pSCIP−>irDriveRegs.chCommandReg = kchAnyLoggingSectorCommandRegister;
pSCIP−>chDriveNumber = chDriveNum;
KeySector.chActionCode = kchModifyBlockKeySectorActionCode;
KeySector.chKeyFormat = kchModifyBlockKeySectorKeyFormat;
KeySector.chFileIDNumber = kchModifyBlockFileIDNumber;
memcpy(KeySector.sSignature, ksModifyBlockSignature, 12);
KeySector.chAdditionalDataSectors = 0;
KeySector.wModifyBlockCount = wNumModifyBlocks;
// Copy the ModifyBlock data into the KeySector
//
memcpy(KeySector.aModifyBlock, pModifyBlock, wNumModifyBlocks * sizeof(MODIFY_BLOCK));
// Copy the KeySector into the packet buffer
//
memcpy(pSCIP−>chBuffer, &KeySector, kwKEY_SECTOR_BUFFER_SIZE);
memset(pSCOP, 0x00, sizeof(SENDCMDOUTPARAMS));
#if defined(DO_IO_CONTROL)
 bRetVal = (DeviceIoControl(hSMARTIOCTL, DFP_SEND_DRIVE_COMMAND,
(LPVOID)pSCIP, sizeof(SENDCMDINPARAMS) + kwKEY_SECTOR_BUFFER_SIZE − 1,
(LPVOID)pSCOP, sizeof(SENDCMDOUTPARAMS) − 1,
pdwBytesReturned, NULL) );
#endif
 return bRetVal;
}

Claims (28)

1. A disk drive connectable to a host computer executing a computer program for sending a Self Monitoring Analysis and Reporting Technology (SMART) command to the disk drive, the disk drive comprising:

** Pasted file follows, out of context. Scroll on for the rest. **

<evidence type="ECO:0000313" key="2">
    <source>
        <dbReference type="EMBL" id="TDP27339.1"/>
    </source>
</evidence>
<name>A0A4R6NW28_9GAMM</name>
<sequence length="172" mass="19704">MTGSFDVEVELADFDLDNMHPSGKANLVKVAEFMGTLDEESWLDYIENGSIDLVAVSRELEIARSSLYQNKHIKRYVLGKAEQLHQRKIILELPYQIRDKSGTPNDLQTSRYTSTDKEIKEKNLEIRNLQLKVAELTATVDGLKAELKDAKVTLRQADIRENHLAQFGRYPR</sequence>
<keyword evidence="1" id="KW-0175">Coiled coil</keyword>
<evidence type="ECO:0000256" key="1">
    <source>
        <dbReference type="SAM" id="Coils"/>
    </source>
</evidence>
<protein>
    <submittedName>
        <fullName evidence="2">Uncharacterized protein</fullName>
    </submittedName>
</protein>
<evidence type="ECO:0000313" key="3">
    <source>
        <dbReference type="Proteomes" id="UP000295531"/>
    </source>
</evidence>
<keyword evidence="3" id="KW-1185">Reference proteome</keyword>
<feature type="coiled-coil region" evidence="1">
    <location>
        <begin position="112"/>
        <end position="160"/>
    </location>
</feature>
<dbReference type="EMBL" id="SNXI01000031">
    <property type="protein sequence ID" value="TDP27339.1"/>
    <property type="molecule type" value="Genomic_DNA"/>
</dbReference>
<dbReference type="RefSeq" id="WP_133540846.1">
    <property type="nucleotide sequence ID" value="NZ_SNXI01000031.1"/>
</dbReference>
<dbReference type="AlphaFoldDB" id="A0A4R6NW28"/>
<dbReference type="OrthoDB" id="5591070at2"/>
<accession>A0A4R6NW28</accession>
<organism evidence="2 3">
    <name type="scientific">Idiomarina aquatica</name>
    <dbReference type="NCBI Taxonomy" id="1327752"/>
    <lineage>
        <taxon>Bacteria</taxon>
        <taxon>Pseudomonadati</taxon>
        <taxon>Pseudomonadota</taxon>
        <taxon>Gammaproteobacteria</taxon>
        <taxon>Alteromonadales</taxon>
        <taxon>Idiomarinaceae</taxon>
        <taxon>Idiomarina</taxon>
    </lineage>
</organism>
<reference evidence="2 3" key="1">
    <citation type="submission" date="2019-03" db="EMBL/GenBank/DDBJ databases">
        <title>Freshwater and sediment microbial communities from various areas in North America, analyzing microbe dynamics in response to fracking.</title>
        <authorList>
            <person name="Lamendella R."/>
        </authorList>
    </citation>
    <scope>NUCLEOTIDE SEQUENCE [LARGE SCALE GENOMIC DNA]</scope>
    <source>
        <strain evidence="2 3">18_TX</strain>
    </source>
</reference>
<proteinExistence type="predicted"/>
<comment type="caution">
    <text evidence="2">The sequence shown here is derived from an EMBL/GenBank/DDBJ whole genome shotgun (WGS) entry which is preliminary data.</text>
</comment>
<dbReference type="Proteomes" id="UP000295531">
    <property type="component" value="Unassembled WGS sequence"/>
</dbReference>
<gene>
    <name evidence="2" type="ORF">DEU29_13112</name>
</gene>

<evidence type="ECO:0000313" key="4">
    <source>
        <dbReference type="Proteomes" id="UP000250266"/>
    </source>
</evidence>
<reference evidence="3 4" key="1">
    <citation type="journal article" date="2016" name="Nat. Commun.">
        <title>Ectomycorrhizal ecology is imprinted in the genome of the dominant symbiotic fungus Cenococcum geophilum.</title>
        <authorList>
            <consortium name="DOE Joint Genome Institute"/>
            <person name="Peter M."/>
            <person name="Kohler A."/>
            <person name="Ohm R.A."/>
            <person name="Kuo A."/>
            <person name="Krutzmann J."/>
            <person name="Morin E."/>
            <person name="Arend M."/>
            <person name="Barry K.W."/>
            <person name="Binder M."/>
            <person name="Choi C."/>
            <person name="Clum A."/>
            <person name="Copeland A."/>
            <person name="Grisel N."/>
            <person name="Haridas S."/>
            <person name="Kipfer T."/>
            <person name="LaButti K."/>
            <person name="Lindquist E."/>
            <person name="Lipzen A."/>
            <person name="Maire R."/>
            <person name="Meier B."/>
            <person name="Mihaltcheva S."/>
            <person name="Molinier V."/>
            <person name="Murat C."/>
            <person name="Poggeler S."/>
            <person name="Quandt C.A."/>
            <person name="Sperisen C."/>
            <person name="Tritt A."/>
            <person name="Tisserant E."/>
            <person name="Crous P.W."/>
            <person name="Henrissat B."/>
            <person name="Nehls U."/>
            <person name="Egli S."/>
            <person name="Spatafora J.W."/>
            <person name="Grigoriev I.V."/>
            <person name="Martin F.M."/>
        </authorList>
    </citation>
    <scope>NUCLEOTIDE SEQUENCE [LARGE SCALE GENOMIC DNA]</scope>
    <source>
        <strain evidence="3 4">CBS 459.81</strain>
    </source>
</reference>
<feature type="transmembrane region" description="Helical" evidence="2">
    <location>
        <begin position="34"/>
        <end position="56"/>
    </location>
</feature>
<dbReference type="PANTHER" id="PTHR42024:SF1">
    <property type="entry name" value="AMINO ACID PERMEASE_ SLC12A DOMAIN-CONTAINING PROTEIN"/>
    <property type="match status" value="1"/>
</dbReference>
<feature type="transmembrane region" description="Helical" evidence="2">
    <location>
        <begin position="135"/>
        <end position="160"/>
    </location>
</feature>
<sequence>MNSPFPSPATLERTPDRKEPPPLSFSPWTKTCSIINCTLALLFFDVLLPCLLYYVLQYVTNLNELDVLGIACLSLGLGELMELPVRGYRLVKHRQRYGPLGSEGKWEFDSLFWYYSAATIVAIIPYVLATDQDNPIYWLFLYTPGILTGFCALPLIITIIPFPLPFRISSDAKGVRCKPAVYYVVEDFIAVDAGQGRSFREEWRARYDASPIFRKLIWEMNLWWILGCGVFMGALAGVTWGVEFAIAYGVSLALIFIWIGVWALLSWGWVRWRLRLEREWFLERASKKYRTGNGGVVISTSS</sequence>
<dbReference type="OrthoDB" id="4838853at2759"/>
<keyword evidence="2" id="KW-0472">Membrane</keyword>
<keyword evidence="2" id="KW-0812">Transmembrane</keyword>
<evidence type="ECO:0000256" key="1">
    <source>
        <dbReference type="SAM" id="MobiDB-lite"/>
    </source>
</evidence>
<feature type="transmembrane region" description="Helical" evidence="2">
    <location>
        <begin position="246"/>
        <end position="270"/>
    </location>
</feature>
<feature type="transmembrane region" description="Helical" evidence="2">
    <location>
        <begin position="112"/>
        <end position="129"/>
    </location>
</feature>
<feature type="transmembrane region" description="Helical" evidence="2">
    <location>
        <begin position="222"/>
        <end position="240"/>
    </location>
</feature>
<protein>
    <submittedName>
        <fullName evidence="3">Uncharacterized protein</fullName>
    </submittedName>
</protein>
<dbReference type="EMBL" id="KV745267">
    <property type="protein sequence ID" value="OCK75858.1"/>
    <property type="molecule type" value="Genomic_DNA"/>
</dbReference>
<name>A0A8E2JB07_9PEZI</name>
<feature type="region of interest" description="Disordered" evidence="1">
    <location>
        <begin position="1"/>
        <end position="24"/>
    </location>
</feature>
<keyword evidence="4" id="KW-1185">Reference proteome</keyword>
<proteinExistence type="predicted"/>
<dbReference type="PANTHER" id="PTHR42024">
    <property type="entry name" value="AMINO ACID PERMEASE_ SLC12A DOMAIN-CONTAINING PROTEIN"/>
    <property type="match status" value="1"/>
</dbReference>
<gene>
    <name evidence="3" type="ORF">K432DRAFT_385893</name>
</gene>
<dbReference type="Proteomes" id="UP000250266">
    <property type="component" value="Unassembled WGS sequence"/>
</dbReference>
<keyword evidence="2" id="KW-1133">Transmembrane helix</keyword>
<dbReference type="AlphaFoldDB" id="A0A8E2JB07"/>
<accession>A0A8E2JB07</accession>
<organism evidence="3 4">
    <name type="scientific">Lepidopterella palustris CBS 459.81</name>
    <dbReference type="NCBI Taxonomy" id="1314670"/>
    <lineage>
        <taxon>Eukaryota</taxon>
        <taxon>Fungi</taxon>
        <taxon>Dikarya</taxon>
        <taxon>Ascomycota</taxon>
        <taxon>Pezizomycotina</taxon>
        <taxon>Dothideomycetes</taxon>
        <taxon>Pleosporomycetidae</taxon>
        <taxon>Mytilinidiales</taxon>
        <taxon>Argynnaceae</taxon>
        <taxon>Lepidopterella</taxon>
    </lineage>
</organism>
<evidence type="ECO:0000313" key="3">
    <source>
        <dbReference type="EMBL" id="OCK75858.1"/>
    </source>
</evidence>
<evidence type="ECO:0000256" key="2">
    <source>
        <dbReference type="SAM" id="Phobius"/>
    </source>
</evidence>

(a) a disk;
(b) a head actuated radially over the disk;
(c) an error recovery system for detecting and correcting errors in user data read from the disk;
(d) a cache system for caching user data received from the host computer and user data read from the disk;
(e) a plurality of configuration parameters stored in a non-volatile manner for configuring at least one system when the disk drive is powered on, the at least one system selected from the group consisting of the cache system and the error recovery system; and
(f) an interface for receiving the SMART command from the host computer, the SMART command comprising:
a command code comprising a predetermined value for identifying the command code as a SMART command;